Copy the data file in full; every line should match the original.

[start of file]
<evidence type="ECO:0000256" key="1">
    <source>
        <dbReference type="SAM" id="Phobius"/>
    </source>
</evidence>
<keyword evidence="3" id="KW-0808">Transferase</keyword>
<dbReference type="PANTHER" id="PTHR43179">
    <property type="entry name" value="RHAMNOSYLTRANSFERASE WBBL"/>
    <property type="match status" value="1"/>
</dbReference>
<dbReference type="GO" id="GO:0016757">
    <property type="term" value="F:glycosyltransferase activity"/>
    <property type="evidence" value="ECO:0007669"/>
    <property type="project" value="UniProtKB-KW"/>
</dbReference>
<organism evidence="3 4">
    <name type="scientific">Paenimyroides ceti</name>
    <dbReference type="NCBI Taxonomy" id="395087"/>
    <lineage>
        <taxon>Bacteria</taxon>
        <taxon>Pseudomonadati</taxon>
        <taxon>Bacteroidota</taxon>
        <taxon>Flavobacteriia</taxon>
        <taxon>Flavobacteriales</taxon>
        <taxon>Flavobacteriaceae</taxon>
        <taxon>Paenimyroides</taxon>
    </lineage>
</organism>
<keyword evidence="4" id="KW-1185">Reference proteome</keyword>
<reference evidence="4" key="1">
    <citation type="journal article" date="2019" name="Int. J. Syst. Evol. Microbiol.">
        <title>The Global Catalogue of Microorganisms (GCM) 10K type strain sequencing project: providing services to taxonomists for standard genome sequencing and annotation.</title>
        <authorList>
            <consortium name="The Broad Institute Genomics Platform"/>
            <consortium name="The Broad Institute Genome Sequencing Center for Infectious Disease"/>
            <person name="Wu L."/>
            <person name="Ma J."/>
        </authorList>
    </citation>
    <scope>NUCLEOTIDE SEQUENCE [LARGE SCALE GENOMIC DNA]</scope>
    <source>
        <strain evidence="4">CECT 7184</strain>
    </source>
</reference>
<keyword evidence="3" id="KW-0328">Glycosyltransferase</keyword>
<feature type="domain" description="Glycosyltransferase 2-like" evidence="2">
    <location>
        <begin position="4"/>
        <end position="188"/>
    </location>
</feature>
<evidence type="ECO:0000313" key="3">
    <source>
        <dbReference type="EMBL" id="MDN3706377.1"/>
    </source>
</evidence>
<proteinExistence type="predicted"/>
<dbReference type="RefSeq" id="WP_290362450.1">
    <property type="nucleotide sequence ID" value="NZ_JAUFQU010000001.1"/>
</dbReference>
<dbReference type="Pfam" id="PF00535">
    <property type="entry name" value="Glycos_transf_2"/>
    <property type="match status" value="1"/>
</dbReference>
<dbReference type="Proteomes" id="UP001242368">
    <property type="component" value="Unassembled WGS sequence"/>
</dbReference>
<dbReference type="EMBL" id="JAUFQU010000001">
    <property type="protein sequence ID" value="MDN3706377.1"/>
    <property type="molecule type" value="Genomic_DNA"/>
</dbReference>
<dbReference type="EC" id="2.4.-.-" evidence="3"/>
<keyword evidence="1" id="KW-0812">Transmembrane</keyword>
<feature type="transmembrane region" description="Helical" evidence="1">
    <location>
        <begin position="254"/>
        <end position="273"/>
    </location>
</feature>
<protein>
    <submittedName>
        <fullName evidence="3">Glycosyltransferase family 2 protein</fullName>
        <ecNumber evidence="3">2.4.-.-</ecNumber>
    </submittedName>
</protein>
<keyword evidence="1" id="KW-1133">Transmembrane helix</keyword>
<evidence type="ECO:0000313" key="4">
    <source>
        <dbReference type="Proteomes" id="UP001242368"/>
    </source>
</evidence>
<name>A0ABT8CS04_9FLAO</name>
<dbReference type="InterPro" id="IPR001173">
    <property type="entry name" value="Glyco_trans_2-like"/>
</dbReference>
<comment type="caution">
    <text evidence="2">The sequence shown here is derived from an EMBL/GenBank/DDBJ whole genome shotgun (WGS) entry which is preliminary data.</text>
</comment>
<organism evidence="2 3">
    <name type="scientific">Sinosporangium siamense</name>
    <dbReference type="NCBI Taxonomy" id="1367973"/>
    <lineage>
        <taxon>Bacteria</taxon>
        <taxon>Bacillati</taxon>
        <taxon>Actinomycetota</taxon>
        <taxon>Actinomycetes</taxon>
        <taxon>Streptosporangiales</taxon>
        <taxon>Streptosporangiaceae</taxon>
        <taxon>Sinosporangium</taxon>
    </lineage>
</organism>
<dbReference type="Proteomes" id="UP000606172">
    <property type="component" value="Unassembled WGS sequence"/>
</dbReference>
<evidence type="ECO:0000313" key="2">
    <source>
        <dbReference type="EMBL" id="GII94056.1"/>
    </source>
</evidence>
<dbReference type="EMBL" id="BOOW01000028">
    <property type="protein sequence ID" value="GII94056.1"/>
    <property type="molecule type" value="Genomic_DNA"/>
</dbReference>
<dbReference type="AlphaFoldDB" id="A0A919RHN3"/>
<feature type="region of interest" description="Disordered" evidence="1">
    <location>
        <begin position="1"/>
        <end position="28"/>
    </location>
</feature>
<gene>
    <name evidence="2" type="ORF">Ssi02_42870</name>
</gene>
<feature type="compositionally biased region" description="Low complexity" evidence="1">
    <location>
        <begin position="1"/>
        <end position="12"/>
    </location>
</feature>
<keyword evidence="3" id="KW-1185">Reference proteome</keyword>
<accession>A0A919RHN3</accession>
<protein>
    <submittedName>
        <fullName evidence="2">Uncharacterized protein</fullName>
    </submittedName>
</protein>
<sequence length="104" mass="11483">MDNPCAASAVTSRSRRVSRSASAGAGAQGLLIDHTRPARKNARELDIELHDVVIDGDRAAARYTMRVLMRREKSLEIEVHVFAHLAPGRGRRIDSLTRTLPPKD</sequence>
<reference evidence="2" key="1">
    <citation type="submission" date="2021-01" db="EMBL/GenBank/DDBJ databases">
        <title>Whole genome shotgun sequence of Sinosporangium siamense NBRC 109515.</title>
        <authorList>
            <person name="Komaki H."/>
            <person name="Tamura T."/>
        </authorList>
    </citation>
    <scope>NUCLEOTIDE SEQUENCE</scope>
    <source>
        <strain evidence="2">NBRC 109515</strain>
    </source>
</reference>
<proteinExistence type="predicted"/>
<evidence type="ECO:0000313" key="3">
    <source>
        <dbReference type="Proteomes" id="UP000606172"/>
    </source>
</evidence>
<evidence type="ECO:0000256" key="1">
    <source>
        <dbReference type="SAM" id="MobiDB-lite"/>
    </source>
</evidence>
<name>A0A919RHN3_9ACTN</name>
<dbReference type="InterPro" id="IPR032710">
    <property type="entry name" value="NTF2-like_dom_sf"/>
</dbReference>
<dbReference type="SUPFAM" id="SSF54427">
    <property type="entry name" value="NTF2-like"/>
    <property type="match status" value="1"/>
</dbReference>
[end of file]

<evidence type="ECO:0000256" key="1">
    <source>
        <dbReference type="SAM" id="Phobius"/>
    </source>
</evidence>
<keyword evidence="3" id="KW-0808">Transferase</keyword>
<dbReference type="PANTHER" id="PTHR43179">
    <property type="entry name" value="RHAMNOSYLTRANSFERASE WBBL"/>
    <property type="match status" value="1"/>
</dbReference>
<dbReference type="GO" id="GO:0016757">
    <property type="term" value="F:glycosyltransferase activity"/>
    <property type="evidence" value="ECO:0007669"/>
    <property type="project" value="UniProtKB-KW"/>
</dbReference>
<organism evidence="3 4">
    <name type="scientific">Paenimyroides ceti</name>
    <dbReference type="NCBI Taxonomy" id="395087"/>
    <lineage>
        <taxon>Bacteria</taxon>
        <taxon>Pseudomonadati</taxon>
        <taxon>Bacteroidota</taxon>
        <taxon>Flavobacteriia</taxon>
        <taxon>Flavobacteriales</taxon>
        <taxon>Flavobacteriaceae</taxon>
        <taxon>Paenimyroides</taxon>
    </lineage>
</organism>
<keyword evidence="4" id="KW-1185">Reference proteome</keyword>
<reference evidence="4" key="1">
    <citation type="journal article" date="2019" name="Int. J. Syst. Evol. Microbiol.">
        <title>The Global Catalogue of Microorganisms (GCM) 10K type strain sequencing project: providing services to taxonomists for standard genome sequencing and annotation.</title>
        <authorList>
            <consortium name="The Broad Institute Genomics Platform"/>
            <consortium name="The Broad Institute Genome Sequencing Center for Infectious Disease"/>
            <person name="Wu L."/>
            <person name="Ma J."/>
        </authorList>
    </citation>
    <scope>NUCLEOTIDE SEQUENCE [LARGE SCALE GENOMIC DNA]</scope>
    <source>
        <strain evidence="4">CECT 7184</strain>
    </source>
</reference>
<keyword evidence="3" id="KW-0328">Glycosyltransferase</keyword>
<feature type="domain" description="Glycosyltransferase 2-like" evidence="2">
    <location>
        <begin position="4"/>
        <end position="188"/>
    </location>
</feature>
<evidence type="ECO:0000313" key="3">
    <source>
        <dbReference type="EMBL" id="MDN3706377.1"/>
    </source>
</evidence>
<proteinExistence type="predicted"/>
<dbReference type="RefSeq" id="WP_290362450.1">
    <property type="nucleotide sequence ID" value="NZ_JAUFQU010000001.1"/>
</dbReference>
<dbReference type="Pfam" id="PF00535">
    <property type="entry name" value="Glycos_transf_2"/>
    <property type="match status" value="1"/>
</dbReference>
<dbReference type="Proteomes" id="UP001242368">
    <property type="component" value="Unassembled WGS sequence"/>
</dbReference>
<dbReference type="EMBL" id="JAUFQU010000001">
    <property type="protein sequence ID" value="MDN3706377.1"/>
    <property type="molecule type" value="Genomic_DNA"/>
</dbReference>
<dbReference type="EC" id="2.4.-.-" evidence="3"/>
<keyword evidence="1" id="KW-0812">Transmembrane</keyword>
<feature type="transmembrane region" description="Helical" evidence="1">
    <location>
        <begin position="254"/>
        <end position="273"/>
    </location>
</feature>
<protein>
    <submittedName>
        <fullName evidence="3">Glycosyltransferase family 2 protein</fullName>
        <ecNumber evidence="3">2.4.-.-</ecNumber>
    </submittedName>
</protein>
<keyword evidence="1" id="KW-1133">Transmembrane helix</keyword>
<evidence type="ECO:0000313" key="4">
    <source>
        <dbReference type="Proteomes" id="UP001242368"/>
    </source>
</evidence>
<name>A0ABT8CS04_9FLAO</name>
<dbReference type="InterPro" id="IPR001173">
    <property type="entry name" value="Glyco_trans_2-like"/>
</dbReference>
<comment type="caution">
    <text evidence="2">The sequence shown here is derived from an EMBL/GenBank/DDBJ whole genome shotgun (WGS) entry which is preliminary data.</text>
</comment>
<organism evidence="2 3">
    <name type="scientific">Sinosporangium siamense</name>
    <dbReference type="NCBI Taxonomy" id="1367973"/>
    <lineage>
        <taxon>Bacteria</taxon>
        <taxon>Bacillati</taxon>
        <taxon>Actinomycetota</taxon>
        <taxon>Actinomycetes</taxon>
        <taxon>Streptosporangiales</taxon>
        <taxon>Streptosporangiaceae</taxon>
        <taxon>Sinosporangium</taxon>
    </lineage>
</organism>
<dbReference type="Proteomes" id="UP000606172">
    <property type="component" value="Unassembled WGS sequence"/>
</dbReference>
<evidence type="ECO:0000313" key="2">
    <source>
        <dbReference type="EMBL" id="GII94056.1"/>
    </source>
</evidence>
<dbReference type="EMBL" id="BOOW01000028">
    <property type="protein sequence ID" value="GII94056.1"/>
    <property type="molecule type" value="Genomic_DNA"/>
</dbReference>
<dbReference type="AlphaFoldDB" id="A0A919RHN3"/>
<feature type="region of interest" description="Disordered" evidence="1">
    <location>
        <begin position="1"/>
        <end position="28"/>
    </location>
</feature>
<gene>
    <name evidence="2" type="ORF">Ssi02_42870</name>
</gene>
<feature type="compositionally biased region" description="Low complexity" evidence="1">
    <location>
        <begin position="1"/>
        <end position="12"/>
    </location>
</feature>
<keyword evidence="3" id="KW-1185">Reference proteome</keyword>
<accession>A0A919RHN3</accession>
<protein>
    <submittedName>
        <fullName evidence="2">Uncharacterized protein</fullName>
    </submittedName>
</protein>
<sequence length="104" mass="11483">MDNPCAASAVTSRSRRVSRSASAGAGAQGLLIDHTRPARKNARELDIELHDVVIDGDRAAARYTMRVLMRREKSLEIEVHVFAHLAPGRGRRIDSLTRTLPPKD</sequence>
<reference evidence="2" key="1">
    <citation type="submission" date="2021-01" db="EMBL/GenBank/DDBJ databases">
        <title>Whole genome shotgun sequence of Sinosporangium siamense NBRC 109515.</title>
        <authorList>
            <person name="Komaki H."/>
            <person name="Tamura T."/>
        </authorList>
    </citation>
    <scope>NUCLEOTIDE SEQUENCE</scope>
    <source>
        <strain evidence="2">NBRC 109515</strain>
    </source>
</reference>
<proteinExistence type="predicted"/>
<evidence type="ECO:0000313" key="3">
    <source>
        <dbReference type="Proteomes" id="UP000606172"/>
    </source>
</evidence>
<evidence type="ECO:0000256" key="1">
    <source>
        <dbReference type="SAM" id="MobiDB-lite"/>
    </source>
</evidence>
<name>A0A919RHN3_9ACTN</name>
<dbReference type="InterPro" id="IPR032710">
    <property type="entry name" value="NTF2-like_dom_sf"/>
</dbReference>
<dbReference type="SUPFAM" id="SSF54427">
    <property type="entry name" value="NTF2-like"/>
    <property type="match status" value="1"/>
</dbReference>